Recently, I crossed paths with CWO3 William H. RaVell III, a retired Chief Warrant Officer from the United States Coast.
Besides being a great guy to get to know, RaVell has been pointing out to me several instances of where the Coast Guard has been overlooked in tributes to military service. (And since he’s pointed this out to me, I now see instances quite regularly, as well.)
RaVell said it best when he told me: “Those publicly honoring the military should be made aware that the Coast Guard, while under the Department of Homeland Security and not the Department of Defense, is indeed an armed military service. The Coast Guard is not only tasked with highly demanding and dangerous peace time responsibility, they have fought in every war since its founding in 1790 through today. Our sister services acknowledge what the Coast Guard has accomplished and contributed to the defense of our nation at home and abroad. Perhaps if enough people point out the failure to include the U. S. Coast Guard in tributes such as this, the general public will learn the Coast Guard is also a fighting armed force and should be acknowledged as such.”
In the post, Marine Corps ranked worst service branch to join, and I love it, Harry T. Imoto Sr. CWO3, USCG, Ret. weighed in with the story of a Medal of Honor winner from the Battle of Guadalcanal, as well as his service along some dangerous rivers in Vietnam.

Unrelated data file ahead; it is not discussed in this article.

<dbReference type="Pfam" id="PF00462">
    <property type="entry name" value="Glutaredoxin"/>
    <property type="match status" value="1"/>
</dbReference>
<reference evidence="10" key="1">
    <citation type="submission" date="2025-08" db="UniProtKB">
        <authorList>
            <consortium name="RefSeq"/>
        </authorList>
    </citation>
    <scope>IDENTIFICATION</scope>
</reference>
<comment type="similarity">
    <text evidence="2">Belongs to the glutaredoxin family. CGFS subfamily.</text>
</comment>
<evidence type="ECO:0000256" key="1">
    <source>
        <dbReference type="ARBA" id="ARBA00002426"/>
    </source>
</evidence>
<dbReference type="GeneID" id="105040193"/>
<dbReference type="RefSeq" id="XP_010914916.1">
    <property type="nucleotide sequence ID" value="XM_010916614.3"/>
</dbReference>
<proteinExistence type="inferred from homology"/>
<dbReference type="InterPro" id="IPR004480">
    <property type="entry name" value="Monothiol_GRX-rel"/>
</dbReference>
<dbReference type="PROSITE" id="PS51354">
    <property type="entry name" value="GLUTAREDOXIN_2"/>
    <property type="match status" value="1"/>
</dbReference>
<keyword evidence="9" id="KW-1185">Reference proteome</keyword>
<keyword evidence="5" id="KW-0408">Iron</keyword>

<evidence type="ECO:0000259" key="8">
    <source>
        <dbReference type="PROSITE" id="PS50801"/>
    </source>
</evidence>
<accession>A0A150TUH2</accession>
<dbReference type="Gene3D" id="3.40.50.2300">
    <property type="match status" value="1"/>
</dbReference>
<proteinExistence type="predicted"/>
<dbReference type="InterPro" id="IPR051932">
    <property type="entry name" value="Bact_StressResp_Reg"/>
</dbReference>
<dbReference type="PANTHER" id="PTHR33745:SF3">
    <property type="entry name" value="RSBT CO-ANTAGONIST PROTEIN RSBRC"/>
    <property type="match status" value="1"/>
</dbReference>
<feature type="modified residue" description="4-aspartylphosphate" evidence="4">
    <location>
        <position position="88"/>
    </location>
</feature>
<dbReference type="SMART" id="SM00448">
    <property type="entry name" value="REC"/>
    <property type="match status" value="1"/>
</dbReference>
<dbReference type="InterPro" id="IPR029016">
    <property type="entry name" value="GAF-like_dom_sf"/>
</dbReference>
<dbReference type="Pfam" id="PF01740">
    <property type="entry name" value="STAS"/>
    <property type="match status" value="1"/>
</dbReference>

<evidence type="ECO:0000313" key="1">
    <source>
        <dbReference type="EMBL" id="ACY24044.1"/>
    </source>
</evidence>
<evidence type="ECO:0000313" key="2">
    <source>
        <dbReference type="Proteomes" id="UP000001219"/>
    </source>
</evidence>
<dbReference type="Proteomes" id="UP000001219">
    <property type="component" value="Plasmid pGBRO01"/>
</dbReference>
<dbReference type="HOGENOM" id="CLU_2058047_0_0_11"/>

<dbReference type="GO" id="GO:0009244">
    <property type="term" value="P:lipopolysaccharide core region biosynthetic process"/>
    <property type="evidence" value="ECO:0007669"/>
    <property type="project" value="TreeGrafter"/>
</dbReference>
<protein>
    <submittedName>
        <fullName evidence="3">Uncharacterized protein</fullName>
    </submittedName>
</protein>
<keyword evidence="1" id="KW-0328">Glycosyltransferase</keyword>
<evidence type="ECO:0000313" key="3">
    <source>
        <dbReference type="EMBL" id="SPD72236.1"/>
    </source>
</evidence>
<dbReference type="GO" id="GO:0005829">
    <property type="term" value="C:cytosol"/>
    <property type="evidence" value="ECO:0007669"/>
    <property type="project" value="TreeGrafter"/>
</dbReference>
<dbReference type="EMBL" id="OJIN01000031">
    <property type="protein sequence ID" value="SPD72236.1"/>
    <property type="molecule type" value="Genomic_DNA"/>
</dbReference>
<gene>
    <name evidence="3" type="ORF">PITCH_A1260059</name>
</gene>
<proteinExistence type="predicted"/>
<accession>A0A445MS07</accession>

“Do the USMC Old Timers remember the name Douglas Albert Munro, Signalman First Class, USCG? He was posthumously awarded the Medal of Honor for his actions at the battle of Guadalcanal on 27 September 1942. Yes, the USCG is one of the Armed Forces. I am proud to have served in the USCG from 1952 to 1976. Oh! I did time in Vietnam also and was in enough action to be awarded the Navy/Marine Corps Combat Action Ribbon along with 8 other medals and ribbons for service I Vietnam. I’m not showing off my awards, but just trying to emphasize that we Coasties are also a fighting service.”
As one 8404 Navy Corpsman commented in the link above, he worked with the Navy, Marine Corps, Air Force, and Army, and he had the highest respect for the Coast Guard.
“The only thing I can really say about the Coasties is what I saw of them on their 100-foot patrol boats in the Gulf, they were pretty damn squared away. If I were to have been planning a fast boat attack I’d have steered clear of the Coast Guard boats, they were really jumpy and didn’t hesitate a millisecond when it came to putting warning shots across another boats bow.”
So, when you think of those serving our country in harm’s way, let’s not forget the Coast Guard. They’re interdicting drugs, preventing infiltration by terrorists, and rescuing lots of people trapped in storms and the worst conditions imaginable. And this is just some of their more high-profile missions.
Enjoy the video below and remember to respect our fellow service members in the Coast Guard.
Keep the faith,
Stan R. Mitchell
Oak Ridge, Tenn.
P.S. If you enjoy fast-paced books, you just might like my works. “Sold Out” tracks the life of a legendary Marine Sniper after a CIA unit decides to kill him for reasons of national security. “Little Man, and the Dixon County War” tells the uphill fight a young deputy faces after surviving three years of war only to find himself in the sights of a mighty cattle baron. And “Soldier On,” a short novel, follows the lives of several German soldiers in a depleted infantry company trying to make it through the final, miserable months of World War II.